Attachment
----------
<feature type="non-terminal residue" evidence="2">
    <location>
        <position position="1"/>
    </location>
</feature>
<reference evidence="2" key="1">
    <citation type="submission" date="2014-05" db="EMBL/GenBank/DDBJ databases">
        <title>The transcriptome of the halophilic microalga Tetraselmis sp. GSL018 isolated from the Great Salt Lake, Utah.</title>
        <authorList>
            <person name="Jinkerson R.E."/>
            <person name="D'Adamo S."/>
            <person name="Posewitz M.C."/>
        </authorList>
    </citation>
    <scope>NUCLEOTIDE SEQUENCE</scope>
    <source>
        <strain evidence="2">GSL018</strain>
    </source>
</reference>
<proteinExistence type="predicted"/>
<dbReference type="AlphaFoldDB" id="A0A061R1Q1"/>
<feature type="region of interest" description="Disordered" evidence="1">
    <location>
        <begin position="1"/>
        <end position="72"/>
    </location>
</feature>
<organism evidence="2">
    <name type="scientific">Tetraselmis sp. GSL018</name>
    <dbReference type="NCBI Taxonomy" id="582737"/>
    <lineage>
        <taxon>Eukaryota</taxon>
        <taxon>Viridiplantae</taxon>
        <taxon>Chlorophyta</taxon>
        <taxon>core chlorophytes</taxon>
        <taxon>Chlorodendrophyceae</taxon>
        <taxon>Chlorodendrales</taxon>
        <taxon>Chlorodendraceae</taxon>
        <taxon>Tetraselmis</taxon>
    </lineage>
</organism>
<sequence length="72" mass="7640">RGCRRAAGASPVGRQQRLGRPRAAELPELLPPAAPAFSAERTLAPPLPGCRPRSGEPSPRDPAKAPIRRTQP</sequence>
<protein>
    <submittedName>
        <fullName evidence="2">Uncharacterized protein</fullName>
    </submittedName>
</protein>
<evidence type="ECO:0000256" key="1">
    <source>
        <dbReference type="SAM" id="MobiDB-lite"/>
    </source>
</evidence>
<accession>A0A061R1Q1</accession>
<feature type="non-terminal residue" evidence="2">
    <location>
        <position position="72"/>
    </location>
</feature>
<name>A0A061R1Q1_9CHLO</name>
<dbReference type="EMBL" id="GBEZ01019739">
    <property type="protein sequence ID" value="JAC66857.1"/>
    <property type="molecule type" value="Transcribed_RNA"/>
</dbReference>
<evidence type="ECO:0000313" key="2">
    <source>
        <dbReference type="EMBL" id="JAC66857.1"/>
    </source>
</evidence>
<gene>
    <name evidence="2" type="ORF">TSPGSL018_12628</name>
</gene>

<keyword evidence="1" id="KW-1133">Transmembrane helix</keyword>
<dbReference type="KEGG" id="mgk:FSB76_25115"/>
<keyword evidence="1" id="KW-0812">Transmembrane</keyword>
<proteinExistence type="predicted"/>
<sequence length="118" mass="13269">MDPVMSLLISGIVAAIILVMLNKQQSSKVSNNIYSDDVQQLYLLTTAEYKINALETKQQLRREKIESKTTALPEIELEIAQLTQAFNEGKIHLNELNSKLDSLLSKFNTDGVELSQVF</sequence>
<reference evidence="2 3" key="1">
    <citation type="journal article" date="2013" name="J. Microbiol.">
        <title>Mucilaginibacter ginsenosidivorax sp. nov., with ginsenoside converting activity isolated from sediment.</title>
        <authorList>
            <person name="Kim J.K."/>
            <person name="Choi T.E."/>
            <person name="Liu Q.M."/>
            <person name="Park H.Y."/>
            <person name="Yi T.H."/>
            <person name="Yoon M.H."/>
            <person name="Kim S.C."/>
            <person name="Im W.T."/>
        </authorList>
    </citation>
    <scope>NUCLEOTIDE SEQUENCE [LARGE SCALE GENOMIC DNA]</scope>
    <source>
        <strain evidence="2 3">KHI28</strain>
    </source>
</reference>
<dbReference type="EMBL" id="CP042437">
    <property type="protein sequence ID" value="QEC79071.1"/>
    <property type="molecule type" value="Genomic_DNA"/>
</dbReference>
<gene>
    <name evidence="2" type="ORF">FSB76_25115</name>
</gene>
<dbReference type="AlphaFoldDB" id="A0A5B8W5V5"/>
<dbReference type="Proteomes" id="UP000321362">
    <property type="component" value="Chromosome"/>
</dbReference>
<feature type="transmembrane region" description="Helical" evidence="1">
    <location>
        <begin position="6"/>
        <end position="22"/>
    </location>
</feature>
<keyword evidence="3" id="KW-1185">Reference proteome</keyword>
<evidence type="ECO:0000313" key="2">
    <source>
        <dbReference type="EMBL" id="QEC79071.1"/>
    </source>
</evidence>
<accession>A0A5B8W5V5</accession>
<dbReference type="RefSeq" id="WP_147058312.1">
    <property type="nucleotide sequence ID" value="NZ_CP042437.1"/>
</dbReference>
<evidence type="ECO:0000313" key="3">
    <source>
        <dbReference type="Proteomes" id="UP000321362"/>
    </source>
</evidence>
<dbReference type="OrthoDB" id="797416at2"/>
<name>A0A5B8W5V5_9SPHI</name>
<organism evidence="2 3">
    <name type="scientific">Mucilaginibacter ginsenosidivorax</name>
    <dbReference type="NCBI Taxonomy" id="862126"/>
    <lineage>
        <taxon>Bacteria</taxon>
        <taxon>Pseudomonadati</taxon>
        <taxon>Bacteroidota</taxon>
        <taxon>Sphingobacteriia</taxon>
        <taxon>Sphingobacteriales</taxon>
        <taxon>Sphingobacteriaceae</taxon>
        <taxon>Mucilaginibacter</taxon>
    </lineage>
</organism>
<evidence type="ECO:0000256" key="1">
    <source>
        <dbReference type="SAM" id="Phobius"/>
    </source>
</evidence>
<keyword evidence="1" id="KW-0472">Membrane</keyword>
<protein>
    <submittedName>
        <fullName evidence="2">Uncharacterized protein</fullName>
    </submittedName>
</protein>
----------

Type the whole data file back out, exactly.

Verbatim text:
<feature type="non-terminal residue" evidence="2">
    <location>
        <position position="1"/>
    </location>
</feature>
<reference evidence="2" key="1">
    <citation type="submission" date="2014-05" db="EMBL/GenBank/DDBJ databases">
        <title>The transcriptome of the halophilic microalga Tetraselmis sp. GSL018 isolated from the Great Salt Lake, Utah.</title>
        <authorList>
            <person name="Jinkerson R.E."/>
            <person name="D'Adamo S."/>
            <person name="Posewitz M.C."/>
        </authorList>
    </citation>
    <scope>NUCLEOTIDE SEQUENCE</scope>
    <source>
        <strain evidence="2">GSL018</strain>
    </source>
</reference>
<proteinExistence type="predicted"/>
<dbReference type="AlphaFoldDB" id="A0A061R1Q1"/>
<feature type="region of interest" description="Disordered" evidence="1">
    <location>
        <begin position="1"/>
        <end position="72"/>
    </location>
</feature>
<organism evidence="2">
    <name type="scientific">Tetraselmis sp. GSL018</name>
    <dbReference type="NCBI Taxonomy" id="582737"/>
    <lineage>
        <taxon>Eukaryota</taxon>
        <taxon>Viridiplantae</taxon>
        <taxon>Chlorophyta</taxon>
        <taxon>core chlorophytes</taxon>
        <taxon>Chlorodendrophyceae</taxon>
        <taxon>Chlorodendrales</taxon>
        <taxon>Chlorodendraceae</taxon>
        <taxon>Tetraselmis</taxon>
    </lineage>
</organism>
<sequence length="72" mass="7640">RGCRRAAGASPVGRQQRLGRPRAAELPELLPPAAPAFSAERTLAPPLPGCRPRSGEPSPRDPAKAPIRRTQP</sequence>
<protein>
    <submittedName>
        <fullName evidence="2">Uncharacterized protein</fullName>
    </submittedName>
</protein>
<evidence type="ECO:0000256" key="1">
    <source>
        <dbReference type="SAM" id="MobiDB-lite"/>
    </source>
</evidence>
<accession>A0A061R1Q1</accession>
<feature type="non-terminal residue" evidence="2">
    <location>
        <position position="72"/>
    </location>
</feature>
<name>A0A061R1Q1_9CHLO</name>
<dbReference type="EMBL" id="GBEZ01019739">
    <property type="protein sequence ID" value="JAC66857.1"/>
    <property type="molecule type" value="Transcribed_RNA"/>
</dbReference>
<evidence type="ECO:0000313" key="2">
    <source>
        <dbReference type="EMBL" id="JAC66857.1"/>
    </source>
</evidence>
<gene>
    <name evidence="2" type="ORF">TSPGSL018_12628</name>
</gene>

<keyword evidence="1" id="KW-1133">Transmembrane helix</keyword>
<dbReference type="KEGG" id="mgk:FSB76_25115"/>
<keyword evidence="1" id="KW-0812">Transmembrane</keyword>
<proteinExistence type="predicted"/>
<sequence length="118" mass="13269">MDPVMSLLISGIVAAIILVMLNKQQSSKVSNNIYSDDVQQLYLLTTAEYKINALETKQQLRREKIESKTTALPEIELEIAQLTQAFNEGKIHLNELNSKLDSLLSKFNTDGVELSQVF</sequence>
<reference evidence="2 3" key="1">
    <citation type="journal article" date="2013" name="J. Microbiol.">
        <title>Mucilaginibacter ginsenosidivorax sp. nov., with ginsenoside converting activity isolated from sediment.</title>
        <authorList>
            <person name="Kim J.K."/>
            <person name="Choi T.E."/>
            <person name="Liu Q.M."/>
            <person name="Park H.Y."/>
            <person name="Yi T.H."/>
            <person name="Yoon M.H."/>
            <person name="Kim S.C."/>
            <person name="Im W.T."/>
        </authorList>
    </citation>
    <scope>NUCLEOTIDE SEQUENCE [LARGE SCALE GENOMIC DNA]</scope>
    <source>
        <strain evidence="2 3">KHI28</strain>
    </source>
</reference>
<dbReference type="EMBL" id="CP042437">
    <property type="protein sequence ID" value="QEC79071.1"/>
    <property type="molecule type" value="Genomic_DNA"/>
</dbReference>
<gene>
    <name evidence="2" type="ORF">FSB76_25115</name>
</gene>
<dbReference type="AlphaFoldDB" id="A0A5B8W5V5"/>
<dbReference type="Proteomes" id="UP000321362">
    <property type="component" value="Chromosome"/>
</dbReference>
<feature type="transmembrane region" description="Helical" evidence="1">
    <location>
        <begin position="6"/>
        <end position="22"/>
    </location>
</feature>
<keyword evidence="3" id="KW-1185">Reference proteome</keyword>
<evidence type="ECO:0000313" key="2">
    <source>
        <dbReference type="EMBL" id="QEC79071.1"/>
    </source>
</evidence>
<accession>A0A5B8W5V5</accession>
<dbReference type="RefSeq" id="WP_147058312.1">
    <property type="nucleotide sequence ID" value="NZ_CP042437.1"/>
</dbReference>
<evidence type="ECO:0000313" key="3">
    <source>
        <dbReference type="Proteomes" id="UP000321362"/>
    </source>
</evidence>
<dbReference type="OrthoDB" id="797416at2"/>
<name>A0A5B8W5V5_9SPHI</name>
<organism evidence="2 3">
    <name type="scientific">Mucilaginibacter ginsenosidivorax</name>
    <dbReference type="NCBI Taxonomy" id="862126"/>
    <lineage>
        <taxon>Bacteria</taxon>
        <taxon>Pseudomonadati</taxon>
        <taxon>Bacteroidota</taxon>
        <taxon>Sphingobacteriia</taxon>
        <taxon>Sphingobacteriales</taxon>
        <taxon>Sphingobacteriaceae</taxon>
        <taxon>Mucilaginibacter</taxon>
    </lineage>
</organism>
<evidence type="ECO:0000256" key="1">
    <source>
        <dbReference type="SAM" id="Phobius"/>
    </source>
</evidence>
<keyword evidence="1" id="KW-0472">Membrane</keyword>
<protein>
    <submittedName>
        <fullName evidence="2">Uncharacterized protein</fullName>
    </submittedName>
</protein>